“We are extremely proud of the program’s diversity,” said Shafi. “Our program’s participants represent new immigrant health professionals from 49 different countries around the world. This program continues to gain momentum, and we are excited to witness the program’s growth in the coming years.”

Dr. Aby Mathews Maluvelil graduated from the ITMD program and is currently working for Access Alliance supporting immigrant researchers in Toronto. He acknowledges the program gave him the confidence to start building his career in Toronto. “The ITMD bridging program, with its in-class training and unique idea of practicum placement is a very good option for an internationally trained medical doctor to start their career building in Canada.”

The program consists of 13 weeks of in-class training followed by six to eight weeks of practicum placement in a hospital or in healthcare management. Shafi said that they’re currently working with 24 healthcare partners, including St. Michael’s Hospital, Sunnybrook Hospital and the Hospital for Sick Children.

Building Invaluable Skills and Relationships

Students in the program gain more than practical experience. Shafi said it’s the soft skills like understanding Canadian culture that are equally important.

“The ITMD program gives the students the skills and competencies based on Canadian standards,” said Shafi, referring to data management, communication, and leadership skills. “While they may be knowledgeable in the field of medicine, it’s very unlikely for them to get hired if they lack these skills and competencies.”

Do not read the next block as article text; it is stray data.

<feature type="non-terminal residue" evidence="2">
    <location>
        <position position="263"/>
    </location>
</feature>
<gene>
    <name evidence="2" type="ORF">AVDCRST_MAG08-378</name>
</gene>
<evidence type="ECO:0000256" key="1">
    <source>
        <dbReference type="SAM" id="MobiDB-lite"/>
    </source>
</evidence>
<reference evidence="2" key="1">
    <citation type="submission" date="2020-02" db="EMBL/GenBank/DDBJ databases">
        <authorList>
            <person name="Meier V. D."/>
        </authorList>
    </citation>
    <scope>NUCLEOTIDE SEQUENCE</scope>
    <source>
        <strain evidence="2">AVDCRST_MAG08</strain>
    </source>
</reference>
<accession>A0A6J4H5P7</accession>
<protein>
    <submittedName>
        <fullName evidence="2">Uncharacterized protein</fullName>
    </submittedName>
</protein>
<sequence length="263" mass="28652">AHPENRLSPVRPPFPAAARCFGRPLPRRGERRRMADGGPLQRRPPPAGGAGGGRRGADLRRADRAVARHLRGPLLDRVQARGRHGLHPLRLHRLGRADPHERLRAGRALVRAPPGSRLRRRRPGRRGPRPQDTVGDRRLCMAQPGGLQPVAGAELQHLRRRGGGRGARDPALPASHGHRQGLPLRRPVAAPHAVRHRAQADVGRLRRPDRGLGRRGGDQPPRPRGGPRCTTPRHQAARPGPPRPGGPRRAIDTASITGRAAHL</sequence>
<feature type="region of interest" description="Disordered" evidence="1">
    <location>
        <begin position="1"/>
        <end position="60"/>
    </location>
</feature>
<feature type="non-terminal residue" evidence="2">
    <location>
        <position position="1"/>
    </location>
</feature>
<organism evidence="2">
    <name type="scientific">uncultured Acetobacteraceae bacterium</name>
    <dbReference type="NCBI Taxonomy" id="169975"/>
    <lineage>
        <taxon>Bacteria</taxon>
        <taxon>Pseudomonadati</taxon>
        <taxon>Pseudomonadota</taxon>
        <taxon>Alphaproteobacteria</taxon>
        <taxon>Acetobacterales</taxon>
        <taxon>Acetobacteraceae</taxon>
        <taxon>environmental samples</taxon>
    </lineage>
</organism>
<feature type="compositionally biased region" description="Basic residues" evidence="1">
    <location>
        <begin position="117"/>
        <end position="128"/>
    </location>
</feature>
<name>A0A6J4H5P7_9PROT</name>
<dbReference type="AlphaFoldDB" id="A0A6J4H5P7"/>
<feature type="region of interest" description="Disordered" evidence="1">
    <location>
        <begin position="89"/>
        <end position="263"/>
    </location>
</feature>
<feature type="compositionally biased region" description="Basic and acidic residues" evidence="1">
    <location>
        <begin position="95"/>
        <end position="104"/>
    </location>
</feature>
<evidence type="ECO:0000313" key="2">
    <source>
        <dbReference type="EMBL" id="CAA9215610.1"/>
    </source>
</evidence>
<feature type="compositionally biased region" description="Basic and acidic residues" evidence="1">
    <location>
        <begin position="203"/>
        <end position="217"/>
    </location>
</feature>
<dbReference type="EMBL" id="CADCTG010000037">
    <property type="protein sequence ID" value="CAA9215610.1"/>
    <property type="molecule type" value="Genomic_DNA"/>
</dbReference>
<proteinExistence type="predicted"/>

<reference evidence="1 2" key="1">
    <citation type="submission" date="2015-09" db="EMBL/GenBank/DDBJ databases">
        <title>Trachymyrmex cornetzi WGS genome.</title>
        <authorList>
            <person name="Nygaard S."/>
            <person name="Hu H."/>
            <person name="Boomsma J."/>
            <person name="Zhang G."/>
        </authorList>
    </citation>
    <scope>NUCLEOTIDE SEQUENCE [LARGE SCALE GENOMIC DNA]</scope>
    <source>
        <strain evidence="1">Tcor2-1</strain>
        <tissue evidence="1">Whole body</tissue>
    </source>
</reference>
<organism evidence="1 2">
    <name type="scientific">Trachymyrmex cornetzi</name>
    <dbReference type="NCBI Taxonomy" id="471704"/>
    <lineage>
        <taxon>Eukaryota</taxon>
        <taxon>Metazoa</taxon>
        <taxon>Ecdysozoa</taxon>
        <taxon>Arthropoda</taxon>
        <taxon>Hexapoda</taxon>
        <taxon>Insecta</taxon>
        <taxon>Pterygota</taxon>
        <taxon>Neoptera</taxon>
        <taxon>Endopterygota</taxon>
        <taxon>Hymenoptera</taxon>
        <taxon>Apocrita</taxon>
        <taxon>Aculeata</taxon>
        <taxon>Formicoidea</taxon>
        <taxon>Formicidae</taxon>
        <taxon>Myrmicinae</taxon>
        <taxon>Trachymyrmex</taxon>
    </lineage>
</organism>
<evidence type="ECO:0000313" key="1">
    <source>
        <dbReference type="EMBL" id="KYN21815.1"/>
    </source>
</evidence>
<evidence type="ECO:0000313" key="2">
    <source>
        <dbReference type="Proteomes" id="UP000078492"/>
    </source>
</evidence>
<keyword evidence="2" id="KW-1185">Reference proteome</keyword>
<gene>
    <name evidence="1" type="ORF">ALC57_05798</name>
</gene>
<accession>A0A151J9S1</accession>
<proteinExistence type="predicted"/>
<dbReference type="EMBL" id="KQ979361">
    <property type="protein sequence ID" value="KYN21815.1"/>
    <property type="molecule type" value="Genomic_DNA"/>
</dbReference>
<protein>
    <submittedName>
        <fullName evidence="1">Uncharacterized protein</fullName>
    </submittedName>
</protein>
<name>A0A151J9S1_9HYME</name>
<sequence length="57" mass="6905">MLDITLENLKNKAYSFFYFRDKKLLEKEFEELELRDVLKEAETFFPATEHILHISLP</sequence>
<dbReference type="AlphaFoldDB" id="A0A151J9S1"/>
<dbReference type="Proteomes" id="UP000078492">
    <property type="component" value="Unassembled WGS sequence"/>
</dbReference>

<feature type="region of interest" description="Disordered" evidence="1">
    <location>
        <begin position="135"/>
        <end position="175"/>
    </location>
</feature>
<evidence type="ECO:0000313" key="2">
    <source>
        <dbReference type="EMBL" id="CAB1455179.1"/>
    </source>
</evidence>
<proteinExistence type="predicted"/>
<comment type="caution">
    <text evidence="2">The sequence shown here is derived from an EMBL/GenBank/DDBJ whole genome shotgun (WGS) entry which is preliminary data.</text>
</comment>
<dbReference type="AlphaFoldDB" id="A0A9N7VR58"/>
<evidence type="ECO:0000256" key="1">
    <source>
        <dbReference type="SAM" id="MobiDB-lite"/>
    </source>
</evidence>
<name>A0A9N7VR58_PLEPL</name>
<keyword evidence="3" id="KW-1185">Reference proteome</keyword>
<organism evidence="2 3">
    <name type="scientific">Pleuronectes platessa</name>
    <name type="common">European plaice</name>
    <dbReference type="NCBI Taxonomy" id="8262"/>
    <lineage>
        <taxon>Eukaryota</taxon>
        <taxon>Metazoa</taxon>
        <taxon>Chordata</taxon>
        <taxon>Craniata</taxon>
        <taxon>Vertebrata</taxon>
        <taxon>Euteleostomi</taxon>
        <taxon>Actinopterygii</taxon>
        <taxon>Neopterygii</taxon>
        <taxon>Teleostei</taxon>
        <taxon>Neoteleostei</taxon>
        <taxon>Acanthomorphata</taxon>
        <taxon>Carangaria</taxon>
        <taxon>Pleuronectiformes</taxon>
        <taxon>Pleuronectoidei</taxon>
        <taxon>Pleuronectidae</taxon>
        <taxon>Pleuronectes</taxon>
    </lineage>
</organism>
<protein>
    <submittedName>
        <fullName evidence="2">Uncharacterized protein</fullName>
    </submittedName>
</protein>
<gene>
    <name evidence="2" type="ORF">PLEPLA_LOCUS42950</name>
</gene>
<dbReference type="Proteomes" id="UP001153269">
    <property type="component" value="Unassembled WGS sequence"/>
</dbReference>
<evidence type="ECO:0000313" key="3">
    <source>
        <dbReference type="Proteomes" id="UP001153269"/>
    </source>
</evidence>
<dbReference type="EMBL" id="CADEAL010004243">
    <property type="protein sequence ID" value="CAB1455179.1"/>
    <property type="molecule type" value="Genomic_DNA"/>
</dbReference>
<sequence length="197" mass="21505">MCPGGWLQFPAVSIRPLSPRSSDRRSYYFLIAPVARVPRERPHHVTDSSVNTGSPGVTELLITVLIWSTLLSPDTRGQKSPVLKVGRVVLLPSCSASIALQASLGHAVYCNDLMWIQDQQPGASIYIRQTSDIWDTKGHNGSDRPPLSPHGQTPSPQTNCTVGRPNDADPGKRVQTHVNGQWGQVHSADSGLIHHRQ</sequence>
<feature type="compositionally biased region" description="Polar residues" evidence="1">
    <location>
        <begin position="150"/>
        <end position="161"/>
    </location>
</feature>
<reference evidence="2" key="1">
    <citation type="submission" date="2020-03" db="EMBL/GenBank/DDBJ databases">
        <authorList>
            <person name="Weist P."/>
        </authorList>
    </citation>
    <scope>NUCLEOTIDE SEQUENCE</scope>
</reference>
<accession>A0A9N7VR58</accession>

For example, ITMD graduate Maha Awaiz Hassan, currently a Research Coordinator at MAP Centre for Urban Health Solutions at St. Michael’s Hospital in Toronto said the program gave her the opportunity to revisit epidemiology, learn about project management, and refresh her skills in statistical software programming.

Maha Awaiz Hassan is an ITMD graduate and now works at St. Michael’s Hospital as a Research Coordinator.

Even as the program has had to shift to a 100 percent online model due to COVID-19, Edith said her practicum hasn’t suffered.

“It’s really commendable that (Ryerson) was able to put it into a 100 per cent online model,” she said, adding that Shafi has helped students in her cohort shift to remote practicums.

Edith is currently working with an agency that works with mental health and public health. She said the networking aspect is an invaluable benefit of the practicum experience.

“I’m providing my skills in working with people with mental health issues and I’m also getting to know professional employers,” Edith said.

Likewise, Agafya said the program showed her that there are many career options for non-licenced medical professionals in Canada. “We can still be useful and use our knowledge but from a different angle,” she said, referring to her specialization in project management. “We have the experience to understand the treatment process so we’re able to advise on process and patient improvement based on that.”

Like her former ESL classmates, Edith now has her own positive experience with the ITMD program and highly recommends it to others.

“I would encourage any international doctor looking for a program to jump into the workforce in Canada that this is a great stepping stone.”